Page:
10 steps to... Growing your business

  1. Review your business plan - Regular assessment of your business plan enables you to measure your progress and test your development strategy. Are you achieving your goals? Are you using your strengths to make the most of your opportunities? Reconsider where you want to be this time next year and decide how you’ll get there. If you have employees, involve them. Set new objectives and growth strategies, if necessary.

  2. Refresh your offer - Are your products/services still as attractive as they were? How could you enhance them? Perhaps your competitors are leaving you behind. Conduct fresh market research. It doesn’t have to be expensive or complex. Simply chatting to customers can reveal much valuable information. It might also be time to reassess your prices. Maybe you could even put them up.

  3. Maintain healthy cashflow - Solid finances underpin healthy growth, so examine your cashflow projections for the year ahead. Are there any potential problems that could hinder your ambitions or threaten your survival. You need measures in place to cope with any likely cashflow problems. If you haven’t done any cashflow projections – why?

  4. Earn more from existing sales - Try to sell more to existing customers: it’s cheaper and easier than selling to new ones. Could you extend your product range or sell bundled goods. Your customers buy from you because they recognise the value you provide, so the hard work is already done. Ask them how your business could better meet their needs. Add value to the relationship. Always try to ‘upsell’ – but subtly is advised.

  5. Target new customers - Sounds obvious, right? But too many businesses rely too heavily on a few loyal customers, which is dangerous. The more punters, the less the risk. Each year, some of your customers will drop off. Think about which new customers you should target and how. Set monthly new sales targets and track your progress. Learn which marketing methods work and those that don’t. Tactics such as introductory offers can help to attract new customers, but ensuring they remain loyal is a massive challenge.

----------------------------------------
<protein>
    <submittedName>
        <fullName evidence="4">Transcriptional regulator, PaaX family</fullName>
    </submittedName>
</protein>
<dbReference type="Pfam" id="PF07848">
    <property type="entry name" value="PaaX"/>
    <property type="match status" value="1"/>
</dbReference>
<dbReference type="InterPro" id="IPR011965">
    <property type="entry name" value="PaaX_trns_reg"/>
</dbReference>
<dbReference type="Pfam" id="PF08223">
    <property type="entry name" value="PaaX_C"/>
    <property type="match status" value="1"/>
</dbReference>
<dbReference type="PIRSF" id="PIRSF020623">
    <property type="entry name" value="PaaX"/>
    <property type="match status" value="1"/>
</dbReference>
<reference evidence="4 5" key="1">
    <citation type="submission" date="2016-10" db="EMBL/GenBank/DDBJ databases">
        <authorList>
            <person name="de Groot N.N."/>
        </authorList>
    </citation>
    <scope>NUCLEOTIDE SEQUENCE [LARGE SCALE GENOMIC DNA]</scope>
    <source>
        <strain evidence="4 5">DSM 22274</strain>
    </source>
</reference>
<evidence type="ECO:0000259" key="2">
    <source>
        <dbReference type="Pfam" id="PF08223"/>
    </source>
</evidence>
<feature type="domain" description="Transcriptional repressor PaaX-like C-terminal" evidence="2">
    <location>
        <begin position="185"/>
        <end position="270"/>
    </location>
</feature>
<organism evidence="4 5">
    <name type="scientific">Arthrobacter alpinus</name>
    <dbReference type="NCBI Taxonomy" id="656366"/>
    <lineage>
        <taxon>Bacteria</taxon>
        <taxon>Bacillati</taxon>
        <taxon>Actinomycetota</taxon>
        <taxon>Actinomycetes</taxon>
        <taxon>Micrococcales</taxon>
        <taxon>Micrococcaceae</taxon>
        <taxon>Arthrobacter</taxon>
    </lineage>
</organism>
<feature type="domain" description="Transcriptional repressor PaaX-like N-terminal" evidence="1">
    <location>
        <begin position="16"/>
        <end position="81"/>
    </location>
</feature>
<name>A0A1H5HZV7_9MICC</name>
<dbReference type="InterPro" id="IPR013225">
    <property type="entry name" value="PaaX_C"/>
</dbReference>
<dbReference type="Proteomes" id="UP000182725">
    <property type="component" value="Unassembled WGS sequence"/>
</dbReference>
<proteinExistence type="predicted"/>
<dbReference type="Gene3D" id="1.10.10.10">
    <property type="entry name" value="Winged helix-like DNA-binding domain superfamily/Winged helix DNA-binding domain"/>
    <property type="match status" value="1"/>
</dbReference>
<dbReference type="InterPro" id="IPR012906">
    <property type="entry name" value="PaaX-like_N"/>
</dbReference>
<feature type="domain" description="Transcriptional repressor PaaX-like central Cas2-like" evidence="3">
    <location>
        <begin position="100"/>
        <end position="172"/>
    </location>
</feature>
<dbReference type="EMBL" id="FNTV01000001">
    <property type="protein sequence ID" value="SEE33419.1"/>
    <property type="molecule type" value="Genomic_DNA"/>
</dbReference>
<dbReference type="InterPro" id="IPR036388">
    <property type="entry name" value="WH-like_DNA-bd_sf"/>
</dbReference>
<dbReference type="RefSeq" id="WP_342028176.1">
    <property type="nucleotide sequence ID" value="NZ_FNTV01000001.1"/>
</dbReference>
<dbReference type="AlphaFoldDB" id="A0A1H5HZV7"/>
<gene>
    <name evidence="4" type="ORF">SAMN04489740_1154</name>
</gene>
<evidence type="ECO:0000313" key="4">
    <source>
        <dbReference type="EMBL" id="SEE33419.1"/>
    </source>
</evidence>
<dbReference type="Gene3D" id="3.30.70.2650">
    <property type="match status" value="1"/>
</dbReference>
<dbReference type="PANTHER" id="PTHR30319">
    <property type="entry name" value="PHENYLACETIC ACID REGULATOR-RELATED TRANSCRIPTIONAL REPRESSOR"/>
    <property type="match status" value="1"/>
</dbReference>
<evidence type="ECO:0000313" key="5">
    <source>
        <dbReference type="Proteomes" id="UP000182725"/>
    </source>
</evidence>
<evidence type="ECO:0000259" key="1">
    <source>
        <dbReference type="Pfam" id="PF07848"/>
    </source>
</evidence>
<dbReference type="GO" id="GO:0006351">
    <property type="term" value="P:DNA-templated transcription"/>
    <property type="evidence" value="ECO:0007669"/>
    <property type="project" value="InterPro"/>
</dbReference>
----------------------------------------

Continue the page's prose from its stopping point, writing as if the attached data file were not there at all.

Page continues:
6. Open up new channels - Most businesses focus on one or two sales channels, but using others could make all the difference. You could start selling online, if you’re not already. The November 2012 UK National Statistics figures showed that UK consumers spent almost £711 million a week online in 2012 – a year-on-year growth of 8.1%. Using online methods could enable you to reach consumers in other areas of the UK or start selling to overseas customers. Maybe you could turn your business into a franchise or licence your products to other businesses.

  7. Promote yourself online - Even if you can’t sell online, you can still market your business online. Make sure your website represents your business effectively. If not, think about getting a new one done. Social media marketing is fast becoming the best way to promote many businesses. Twitter and Facebook could help you to attract and retain customers, don’t discount as a fad.

  8. Reinvigorate your outlook - Even the most committed business owner can become jaded. Step back and pause for thought. Try to build new relationships with people who can refresh your thinking and maybe even provide new commercial opportunities. Online and offline networks are a great way to meet new people and share knowledge, but you’ve got to give to get.

  9. Bring in new people - Times are tough, so your business might not be able to recruit. But if you can, bringing in new faces could breathe new life into your firm. Pick the right people and they can bring fresh ideas which could make yours a much more efficient and profitable business.

  10. Consider external know-how and investment - Taking a business onto the next level can be impossible if you lack experience, knowledge or money. A mentor might be able to help. A consultant might be able to manage a particular business requirement (eg marketing). Much will depend on the nature of your business, its potential and your willingness to relinquish control and ownership, but often attracting external investment, for example, from a business angel or private equity investor, could be the best way forward.